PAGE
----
I might also, of course, be paying a little for a big night out Saturday, on occasion of the impending nuptials of my old friend Andy Moore. We were a bunch of thirty and fortysomethings on the town, and we were courteous and cheerful with all we met, and we were treated in kind.
Somewhat inevitably we wound up at Mermaids. I'm pretty easy with most of what consenting adults do, but I'm not a habitual visitor of strip clubs. Or ever, actually. And I know it's different now, and women come along and everything, but I was quite surprised at how agreeable I found it. I thought it might be, well, grimmer, but in fact the atmosphere was pleasant and relaxed and we stayed quite late. Mermaids, I am assured is much classier than The White House …
OtherPundit has royally missed the point in dubbing Winston Peters a "scumbag" for making claims about the Nelson Family Court case that are perpendicularly opposite to those of National MP Nick Smith:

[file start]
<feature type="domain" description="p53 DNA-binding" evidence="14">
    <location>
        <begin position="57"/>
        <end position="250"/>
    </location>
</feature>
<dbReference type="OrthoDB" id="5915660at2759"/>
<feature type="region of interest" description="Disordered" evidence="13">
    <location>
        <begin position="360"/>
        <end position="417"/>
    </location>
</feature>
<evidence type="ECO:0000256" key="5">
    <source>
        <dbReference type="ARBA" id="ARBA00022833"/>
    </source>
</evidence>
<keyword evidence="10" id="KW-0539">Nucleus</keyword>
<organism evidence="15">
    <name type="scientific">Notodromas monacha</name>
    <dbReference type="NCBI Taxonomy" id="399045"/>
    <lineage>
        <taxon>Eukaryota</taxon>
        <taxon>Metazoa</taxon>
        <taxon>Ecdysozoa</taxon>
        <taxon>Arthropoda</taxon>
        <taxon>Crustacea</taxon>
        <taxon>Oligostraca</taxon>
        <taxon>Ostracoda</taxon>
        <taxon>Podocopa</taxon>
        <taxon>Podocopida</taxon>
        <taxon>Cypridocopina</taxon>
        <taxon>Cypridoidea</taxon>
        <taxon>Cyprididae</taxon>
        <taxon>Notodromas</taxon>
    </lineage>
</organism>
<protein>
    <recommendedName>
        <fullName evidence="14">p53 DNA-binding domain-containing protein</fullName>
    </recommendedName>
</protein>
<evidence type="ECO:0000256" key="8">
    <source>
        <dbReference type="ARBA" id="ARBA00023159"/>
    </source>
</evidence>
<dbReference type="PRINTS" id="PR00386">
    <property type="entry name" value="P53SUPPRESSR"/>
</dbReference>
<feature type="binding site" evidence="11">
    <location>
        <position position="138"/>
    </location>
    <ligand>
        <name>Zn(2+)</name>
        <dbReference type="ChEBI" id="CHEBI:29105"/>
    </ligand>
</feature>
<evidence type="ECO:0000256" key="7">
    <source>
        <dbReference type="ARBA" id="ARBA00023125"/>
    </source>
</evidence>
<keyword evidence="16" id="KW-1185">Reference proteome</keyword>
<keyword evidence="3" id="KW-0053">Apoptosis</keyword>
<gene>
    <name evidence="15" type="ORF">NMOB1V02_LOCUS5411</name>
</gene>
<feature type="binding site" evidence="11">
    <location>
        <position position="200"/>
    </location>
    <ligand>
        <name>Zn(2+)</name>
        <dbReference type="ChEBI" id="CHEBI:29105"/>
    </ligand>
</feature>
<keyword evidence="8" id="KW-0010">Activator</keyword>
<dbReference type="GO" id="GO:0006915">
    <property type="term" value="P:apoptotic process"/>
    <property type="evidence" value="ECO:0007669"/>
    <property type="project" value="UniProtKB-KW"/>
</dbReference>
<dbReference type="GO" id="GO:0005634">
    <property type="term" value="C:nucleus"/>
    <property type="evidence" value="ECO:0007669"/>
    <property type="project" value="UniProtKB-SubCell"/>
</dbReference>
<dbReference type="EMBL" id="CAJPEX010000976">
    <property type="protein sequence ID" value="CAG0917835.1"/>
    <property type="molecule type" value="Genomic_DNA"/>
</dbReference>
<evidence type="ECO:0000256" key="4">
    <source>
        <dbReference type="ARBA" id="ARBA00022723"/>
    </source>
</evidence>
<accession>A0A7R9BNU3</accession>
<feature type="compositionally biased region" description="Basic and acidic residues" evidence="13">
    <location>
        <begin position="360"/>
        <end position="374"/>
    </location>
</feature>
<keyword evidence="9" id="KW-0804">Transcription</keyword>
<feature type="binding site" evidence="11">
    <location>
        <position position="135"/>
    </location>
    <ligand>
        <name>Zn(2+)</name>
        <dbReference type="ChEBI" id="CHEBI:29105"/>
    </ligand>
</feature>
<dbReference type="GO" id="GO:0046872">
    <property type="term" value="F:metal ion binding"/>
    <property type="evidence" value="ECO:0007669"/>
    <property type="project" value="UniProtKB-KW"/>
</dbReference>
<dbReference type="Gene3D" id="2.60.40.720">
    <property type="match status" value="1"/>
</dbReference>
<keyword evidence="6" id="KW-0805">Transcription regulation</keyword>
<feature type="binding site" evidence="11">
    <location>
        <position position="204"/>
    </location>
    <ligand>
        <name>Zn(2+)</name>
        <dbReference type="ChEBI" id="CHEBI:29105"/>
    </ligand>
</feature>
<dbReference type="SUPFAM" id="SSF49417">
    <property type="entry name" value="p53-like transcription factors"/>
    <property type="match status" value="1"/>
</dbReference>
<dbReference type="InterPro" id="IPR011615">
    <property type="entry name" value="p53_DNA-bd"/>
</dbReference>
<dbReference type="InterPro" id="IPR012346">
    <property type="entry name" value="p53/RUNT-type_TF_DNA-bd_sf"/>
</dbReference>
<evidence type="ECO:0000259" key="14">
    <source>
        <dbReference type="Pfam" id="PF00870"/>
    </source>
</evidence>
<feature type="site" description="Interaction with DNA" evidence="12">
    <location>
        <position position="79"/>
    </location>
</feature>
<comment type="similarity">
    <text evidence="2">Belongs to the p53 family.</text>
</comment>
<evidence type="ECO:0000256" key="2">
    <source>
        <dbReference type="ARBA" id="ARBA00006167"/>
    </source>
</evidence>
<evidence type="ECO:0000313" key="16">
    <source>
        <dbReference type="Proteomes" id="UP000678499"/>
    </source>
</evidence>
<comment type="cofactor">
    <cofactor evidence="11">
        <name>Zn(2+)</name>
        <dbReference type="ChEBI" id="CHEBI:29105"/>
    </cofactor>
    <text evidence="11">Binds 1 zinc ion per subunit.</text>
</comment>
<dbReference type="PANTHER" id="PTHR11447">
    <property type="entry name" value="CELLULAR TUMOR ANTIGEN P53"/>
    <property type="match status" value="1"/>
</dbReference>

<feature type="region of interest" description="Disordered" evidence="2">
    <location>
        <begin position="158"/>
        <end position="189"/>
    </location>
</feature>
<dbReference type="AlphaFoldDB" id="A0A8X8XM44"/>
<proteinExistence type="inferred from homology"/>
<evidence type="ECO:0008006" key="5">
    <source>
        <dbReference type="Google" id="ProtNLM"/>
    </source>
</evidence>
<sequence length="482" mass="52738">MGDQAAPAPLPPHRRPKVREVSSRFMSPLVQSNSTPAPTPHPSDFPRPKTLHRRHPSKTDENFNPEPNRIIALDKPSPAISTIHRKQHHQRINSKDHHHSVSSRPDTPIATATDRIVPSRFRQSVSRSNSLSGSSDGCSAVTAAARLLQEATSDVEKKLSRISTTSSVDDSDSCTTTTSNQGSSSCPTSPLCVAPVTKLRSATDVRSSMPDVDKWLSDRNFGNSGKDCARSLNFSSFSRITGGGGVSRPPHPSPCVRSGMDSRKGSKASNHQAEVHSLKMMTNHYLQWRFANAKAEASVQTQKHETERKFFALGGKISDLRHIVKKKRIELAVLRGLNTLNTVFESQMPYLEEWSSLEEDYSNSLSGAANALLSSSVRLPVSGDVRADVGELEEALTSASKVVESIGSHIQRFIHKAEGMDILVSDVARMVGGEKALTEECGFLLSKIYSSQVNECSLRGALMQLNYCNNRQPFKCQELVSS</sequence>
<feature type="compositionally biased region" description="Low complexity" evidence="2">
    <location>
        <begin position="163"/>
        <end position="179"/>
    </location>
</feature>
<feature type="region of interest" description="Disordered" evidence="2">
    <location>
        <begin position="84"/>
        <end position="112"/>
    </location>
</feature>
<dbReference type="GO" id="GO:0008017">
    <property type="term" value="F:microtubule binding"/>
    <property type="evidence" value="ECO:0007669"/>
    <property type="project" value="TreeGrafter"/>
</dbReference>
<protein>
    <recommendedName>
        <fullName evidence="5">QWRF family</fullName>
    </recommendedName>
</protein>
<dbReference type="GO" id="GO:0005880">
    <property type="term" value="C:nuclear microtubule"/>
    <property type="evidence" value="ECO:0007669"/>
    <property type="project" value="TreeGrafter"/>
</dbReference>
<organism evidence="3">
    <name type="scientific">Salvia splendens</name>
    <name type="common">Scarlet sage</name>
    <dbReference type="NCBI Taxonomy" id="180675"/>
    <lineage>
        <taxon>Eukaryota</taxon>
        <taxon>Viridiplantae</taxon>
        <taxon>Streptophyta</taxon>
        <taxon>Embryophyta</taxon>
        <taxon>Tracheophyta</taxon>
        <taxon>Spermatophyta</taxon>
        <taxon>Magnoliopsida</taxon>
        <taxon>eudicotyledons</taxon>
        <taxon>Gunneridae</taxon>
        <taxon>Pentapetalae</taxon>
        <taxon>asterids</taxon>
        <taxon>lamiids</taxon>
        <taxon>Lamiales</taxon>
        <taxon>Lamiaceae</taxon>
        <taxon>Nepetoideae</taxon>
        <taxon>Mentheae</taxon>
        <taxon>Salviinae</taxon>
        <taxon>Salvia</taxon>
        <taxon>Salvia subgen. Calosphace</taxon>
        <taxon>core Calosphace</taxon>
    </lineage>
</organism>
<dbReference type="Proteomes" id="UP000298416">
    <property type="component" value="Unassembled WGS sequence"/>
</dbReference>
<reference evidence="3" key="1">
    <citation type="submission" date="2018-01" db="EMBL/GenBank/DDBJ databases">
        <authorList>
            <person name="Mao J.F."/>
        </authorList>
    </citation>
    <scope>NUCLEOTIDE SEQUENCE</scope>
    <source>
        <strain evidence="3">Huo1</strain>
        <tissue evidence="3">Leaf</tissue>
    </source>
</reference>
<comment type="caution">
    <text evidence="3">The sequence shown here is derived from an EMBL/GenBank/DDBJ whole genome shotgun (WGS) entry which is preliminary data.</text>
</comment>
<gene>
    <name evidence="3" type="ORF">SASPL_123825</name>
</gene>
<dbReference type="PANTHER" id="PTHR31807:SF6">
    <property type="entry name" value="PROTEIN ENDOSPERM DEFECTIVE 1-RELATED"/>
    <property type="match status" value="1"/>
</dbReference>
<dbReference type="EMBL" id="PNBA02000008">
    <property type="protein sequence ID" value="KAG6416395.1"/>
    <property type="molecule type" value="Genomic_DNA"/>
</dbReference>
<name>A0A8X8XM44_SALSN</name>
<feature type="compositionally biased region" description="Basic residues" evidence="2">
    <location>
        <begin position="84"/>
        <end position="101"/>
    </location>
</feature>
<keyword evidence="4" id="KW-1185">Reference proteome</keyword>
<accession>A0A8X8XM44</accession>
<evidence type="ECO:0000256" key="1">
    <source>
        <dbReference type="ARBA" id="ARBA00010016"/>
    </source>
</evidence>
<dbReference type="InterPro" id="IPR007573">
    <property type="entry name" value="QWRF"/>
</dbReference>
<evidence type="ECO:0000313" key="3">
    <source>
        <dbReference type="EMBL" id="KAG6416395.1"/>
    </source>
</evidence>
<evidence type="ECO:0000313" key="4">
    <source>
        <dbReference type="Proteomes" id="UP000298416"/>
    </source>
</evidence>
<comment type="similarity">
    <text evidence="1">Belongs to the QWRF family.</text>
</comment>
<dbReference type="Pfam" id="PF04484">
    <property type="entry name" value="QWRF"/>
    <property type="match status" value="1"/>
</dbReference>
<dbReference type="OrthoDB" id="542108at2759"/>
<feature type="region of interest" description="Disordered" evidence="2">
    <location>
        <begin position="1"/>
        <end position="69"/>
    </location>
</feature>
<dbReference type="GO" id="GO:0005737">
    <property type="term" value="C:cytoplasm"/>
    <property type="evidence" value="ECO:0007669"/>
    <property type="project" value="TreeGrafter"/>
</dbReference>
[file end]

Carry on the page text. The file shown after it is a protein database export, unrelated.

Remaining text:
Nor do the parents have any way to test Peters' allegations in a court of law without themselves facing contempt charges. Call me cynical, but I wonder if Winston really does want people to rush to judgement" - that is the judgement that Smith is a shill for child abusers.
Perhaps Craig believes that Peters' depiction of the case is false and Smith's is true. That the family is the victim and the caregiver (accused by Smith of "child-stealing") is the villain. But he doesn't know that. I don't know that. And you don't know that. What we do know is that there were claims and counter-claims of a nature properly left to the scrutiny of judges who have heard first-hand evidence from all parties.